Refined, the maple syrup market is huge. Raw not so much. Every Safeway, Loblaws and Save-on-Foods in Canada has shelves full of refined syrup, with the price dependent on the quality one is willing to pay for. The darker the syrup is, the more delicate its flavor, and the longer it has usually been boiled.

If you want to sell it raw, however, you have to find someone that will buy it and your market shrinks drastically. Your potential customer base shrinks to companies that can boil (refine) the raw sap down to something useful to the average person. Refiners that have big boilers can get raw sap from anywhere, the price they will pay depends on the volume you can provide, the transportation costs, the quality (which determines refining costs), and whether your competition is willing to pay more for raw product.

If there are more boilers in a particular region, then transport costs are usually lower and competing boilers may occasionally have to compete for raw maple.

The same dynamic is at play with Canadian oil. Certain regions, like the U.S. Gulf Coast, have lots of refinery capacity and setups that can handle heavier, sulphur-tainted bitumen. Under the right circumstances, Gulf refiners will sometimes pay a premium because they have facilities to cook (refine) the heavy oil more efficiently. Unfortunately for Canada, most refineries, like most maple syrup consumers, like the refined lighter grades and aren’t willing to pay for the rawer product.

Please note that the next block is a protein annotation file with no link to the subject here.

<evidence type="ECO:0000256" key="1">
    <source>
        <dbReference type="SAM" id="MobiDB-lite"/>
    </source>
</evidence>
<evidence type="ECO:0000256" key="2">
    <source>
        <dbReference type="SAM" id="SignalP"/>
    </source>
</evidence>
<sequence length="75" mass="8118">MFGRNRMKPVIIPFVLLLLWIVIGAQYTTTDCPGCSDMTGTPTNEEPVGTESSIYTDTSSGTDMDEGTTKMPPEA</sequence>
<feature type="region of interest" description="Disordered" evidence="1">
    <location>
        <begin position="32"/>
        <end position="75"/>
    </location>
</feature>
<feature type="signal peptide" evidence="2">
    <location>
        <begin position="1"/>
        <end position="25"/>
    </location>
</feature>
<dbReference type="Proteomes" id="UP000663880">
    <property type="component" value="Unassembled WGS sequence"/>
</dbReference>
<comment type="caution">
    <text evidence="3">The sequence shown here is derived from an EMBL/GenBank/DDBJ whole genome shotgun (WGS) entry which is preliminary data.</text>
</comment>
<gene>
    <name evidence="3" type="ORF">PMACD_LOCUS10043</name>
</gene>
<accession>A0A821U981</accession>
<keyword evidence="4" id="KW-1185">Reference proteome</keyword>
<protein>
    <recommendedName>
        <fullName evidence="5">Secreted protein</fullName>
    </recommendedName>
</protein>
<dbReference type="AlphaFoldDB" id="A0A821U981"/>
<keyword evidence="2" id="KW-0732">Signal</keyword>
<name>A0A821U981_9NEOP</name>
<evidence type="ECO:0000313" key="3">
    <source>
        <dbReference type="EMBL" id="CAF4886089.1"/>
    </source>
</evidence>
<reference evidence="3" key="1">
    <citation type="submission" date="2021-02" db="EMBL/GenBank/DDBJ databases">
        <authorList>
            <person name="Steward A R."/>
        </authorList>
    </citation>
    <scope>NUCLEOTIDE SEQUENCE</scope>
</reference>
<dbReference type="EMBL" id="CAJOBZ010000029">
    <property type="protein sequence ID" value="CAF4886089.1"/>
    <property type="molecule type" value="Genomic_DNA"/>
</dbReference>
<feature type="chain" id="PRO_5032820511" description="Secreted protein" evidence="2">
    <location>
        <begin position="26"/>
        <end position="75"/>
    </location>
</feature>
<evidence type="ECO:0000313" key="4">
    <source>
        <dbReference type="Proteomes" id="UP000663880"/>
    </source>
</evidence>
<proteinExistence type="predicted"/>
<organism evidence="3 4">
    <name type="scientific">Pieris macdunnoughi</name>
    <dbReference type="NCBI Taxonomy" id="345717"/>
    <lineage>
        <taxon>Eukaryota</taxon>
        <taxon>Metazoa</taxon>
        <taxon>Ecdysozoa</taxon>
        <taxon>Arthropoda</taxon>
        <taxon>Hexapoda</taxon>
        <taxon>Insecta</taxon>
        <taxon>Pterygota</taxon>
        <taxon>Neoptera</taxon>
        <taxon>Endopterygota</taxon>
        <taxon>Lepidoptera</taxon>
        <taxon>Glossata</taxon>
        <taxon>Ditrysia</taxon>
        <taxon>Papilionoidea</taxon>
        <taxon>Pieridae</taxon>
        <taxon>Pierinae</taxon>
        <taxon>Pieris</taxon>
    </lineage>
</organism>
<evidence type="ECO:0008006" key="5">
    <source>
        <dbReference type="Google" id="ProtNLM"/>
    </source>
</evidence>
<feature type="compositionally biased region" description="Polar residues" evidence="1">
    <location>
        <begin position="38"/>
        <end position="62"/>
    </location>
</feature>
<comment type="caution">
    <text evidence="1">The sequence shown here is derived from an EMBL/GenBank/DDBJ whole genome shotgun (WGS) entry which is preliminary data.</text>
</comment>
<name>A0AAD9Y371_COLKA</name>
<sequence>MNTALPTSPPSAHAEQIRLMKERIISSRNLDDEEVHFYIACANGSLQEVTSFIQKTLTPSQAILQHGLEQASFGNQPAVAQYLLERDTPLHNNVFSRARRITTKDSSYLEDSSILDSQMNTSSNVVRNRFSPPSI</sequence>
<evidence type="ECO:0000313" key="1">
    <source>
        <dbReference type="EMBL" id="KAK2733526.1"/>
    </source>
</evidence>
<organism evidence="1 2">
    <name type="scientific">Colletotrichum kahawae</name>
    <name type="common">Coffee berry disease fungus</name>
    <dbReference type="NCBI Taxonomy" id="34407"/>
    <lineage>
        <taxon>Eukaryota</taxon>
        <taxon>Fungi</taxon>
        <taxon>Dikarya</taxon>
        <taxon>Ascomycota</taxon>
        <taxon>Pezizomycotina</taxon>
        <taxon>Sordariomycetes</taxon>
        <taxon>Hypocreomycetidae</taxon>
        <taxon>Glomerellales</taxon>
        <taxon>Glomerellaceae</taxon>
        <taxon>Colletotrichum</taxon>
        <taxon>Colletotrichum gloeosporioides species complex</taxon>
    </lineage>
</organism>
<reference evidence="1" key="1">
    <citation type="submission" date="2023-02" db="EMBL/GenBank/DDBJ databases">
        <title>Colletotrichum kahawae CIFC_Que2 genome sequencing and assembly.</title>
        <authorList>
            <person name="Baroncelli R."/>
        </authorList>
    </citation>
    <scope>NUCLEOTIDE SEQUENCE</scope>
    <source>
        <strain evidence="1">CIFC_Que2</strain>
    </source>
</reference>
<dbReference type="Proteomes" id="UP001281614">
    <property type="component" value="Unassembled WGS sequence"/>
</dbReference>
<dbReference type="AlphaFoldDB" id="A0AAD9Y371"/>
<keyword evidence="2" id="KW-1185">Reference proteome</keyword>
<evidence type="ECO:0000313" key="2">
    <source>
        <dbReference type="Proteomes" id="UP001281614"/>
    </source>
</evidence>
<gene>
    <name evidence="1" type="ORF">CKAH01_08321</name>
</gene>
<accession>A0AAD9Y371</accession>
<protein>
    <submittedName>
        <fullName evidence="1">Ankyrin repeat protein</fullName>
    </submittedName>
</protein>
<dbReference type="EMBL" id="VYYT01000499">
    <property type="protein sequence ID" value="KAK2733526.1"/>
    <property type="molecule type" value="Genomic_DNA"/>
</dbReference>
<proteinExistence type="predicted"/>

Is Canadian heavy oil more valuable?

While both Hislop and King admit that Canadian oil is more expensive to refine, they argue that it is also more valuable. King says, “heavy crude, refined in a heavy crude refinery, gives higher margins and less waste than light crude refined in a light crude refinery. The heavy crude costs more to refine but recoups more per barrel, which results in higher returns…[when] sent to high-conversion refineries in the Gulf Coast, the Midwest and in Asia where heavy crude produces higher margins and more product per barrel with less waste.” (Emphasis added)

Obviously, if you can get Canadian heavy oil to the right refinery, you can sometimes get a higher price. Refineries, if they are willing to invest in all the extra costs of building a more complex facility that can handle the heavy, more polluted bitumen, and the extra energy needed to process into a variety of products, can make more products and more money from the heavy crude.

King critiques me using a logical fallacy called a straw person argument. He gives the impression of refuting me, while actually refuting an argument that I never made. It’s the smoke and mirrors arguing technique in logic.

I have never disputed that once delivered to a region with a high concentration of heavy oil refineries that Canadian oil can collect higher prices.